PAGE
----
WADA vice president Yang on U.S. ONDCP report: collaboration best way to achieve clean sports

2020-06-30 04:09:07 GMT2020-06-30 12:09:07(Beijing Time) Xinhua English

The World Anti-Doping Agency (WADA) vice president Yang Yang said Tuesday that collaboration was the best way to achieve drug-free sports, after the United States threatened to cut off its funding for the agency.

The White House Office of National Drug Control Policy (ONDCP) recently released a report concluding that the U.S. was not fairly represented in WADA proportionate to its contribution - 2.7 million U.S. dollars per year to the core budget of WADA - and that WADA had not made enough efforts in reform. The report claimed that countries should have more representatives in WADA governance bodies if they provide more money to WADA.

WADA responded that the agency was very disappointed with the report by ONDCP and has subsequently issued a response detailing the inaccuracies in the ONDCP report.

"WADA is an international organization that protects the rights of clean athletes and sports. We have to ensure athletes from all over the world enjoy the same rights and fulfill the same obligations and are without any privilege or discrimination," Yang said.

"ONDCP's request, if granted, will lower the global representativeness of WADA governance bodies, and deprive less advanced countries and regions the opportunity to be heard. Ultimately it will undermine WADA's fight to protect clean sport and clean athletes. Whereas equality among all athletes is what WADA has always safeguarded," she added.

The ONDCP report concluded that the U.S. "should have the explicit authority to withhold and/or decrease its funding if WADA fails to meet basic standards for effectiveness, independence, transparency, and responsiveness to the athlete's voice, and fails to promote U.S. representation commensurate with the United States' financial contributions to WADA." It regarded the move "a powerful tool" to push WADA to reform.

To this, Yang said, "If the U.S. stops funding, it will surely damage the global fight against doping because the U.S. also shoulders important responsibilities in this cause."

"Hopefully they could be open to various opinions and facts to help them come to the right decision," she said. "But if not, WADA will continue its work and collaborate with all stakeholders to protect clean athletes and clean sports."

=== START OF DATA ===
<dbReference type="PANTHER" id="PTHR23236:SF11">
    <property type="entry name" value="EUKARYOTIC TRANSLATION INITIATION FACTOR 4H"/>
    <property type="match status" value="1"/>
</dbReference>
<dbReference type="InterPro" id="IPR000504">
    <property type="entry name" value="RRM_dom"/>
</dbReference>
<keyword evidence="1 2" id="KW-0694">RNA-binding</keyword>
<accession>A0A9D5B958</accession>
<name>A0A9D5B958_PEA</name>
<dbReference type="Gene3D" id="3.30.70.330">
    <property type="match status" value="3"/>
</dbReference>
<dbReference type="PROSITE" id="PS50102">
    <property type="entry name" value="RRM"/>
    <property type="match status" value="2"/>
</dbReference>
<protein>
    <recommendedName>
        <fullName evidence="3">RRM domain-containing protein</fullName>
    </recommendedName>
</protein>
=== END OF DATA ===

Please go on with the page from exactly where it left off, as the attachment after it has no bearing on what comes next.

Since assuming the post as WADA vice president six months ago, Yang has gained more insight into the anti-doping cause.

"At the beginning of WADA, a framework for cooperation between Sports Movement and Public Authority representatives was established to fight doping. At the same time, athletes are considered an important part of Sports Movement. Both the Executive Committee (ExCo) and the Foundation Board of the WADA have athletes to vote to ensure that the rights and interests of clean athletes are protected," said the former short-track speed skater.

"From history to future, close cooperation between Sports Movement and Public Authority is the best way to help achieve clean sports for athletes. WADA ExCo and Foundation Board members have unanimously approved a strategic plan of WADA for the next five years. I believe that through our efforts and close cooperation we can really make positive changes," Yang stressed.

To the future, Yang admitted that "the anti-doping system is very professional and complex as it involves investigation and intelligence gathering. Therefore, it is sometimes difficult to communicate with the public in a timely manner, and sports are increasingly influential around world today and many countries and regions are also paying closer attention to anti-doping. But sports and the fight against doping should transcend politics and other differences."

"Of course I think there are also aspects we can improve, such as more frequent and effective communication with all stakeholders, including athletes, and we can simplify the presentation of complex anti-doping work to the media and the public."

Yang added that WADA has always been challenged by the lack of sufficient funding.

"That's the reason behind current President Banka's installation of a solidarity fund to call for the people, organizations and enterprises who believe in clean sports to join the fight against doping," she concluded. 

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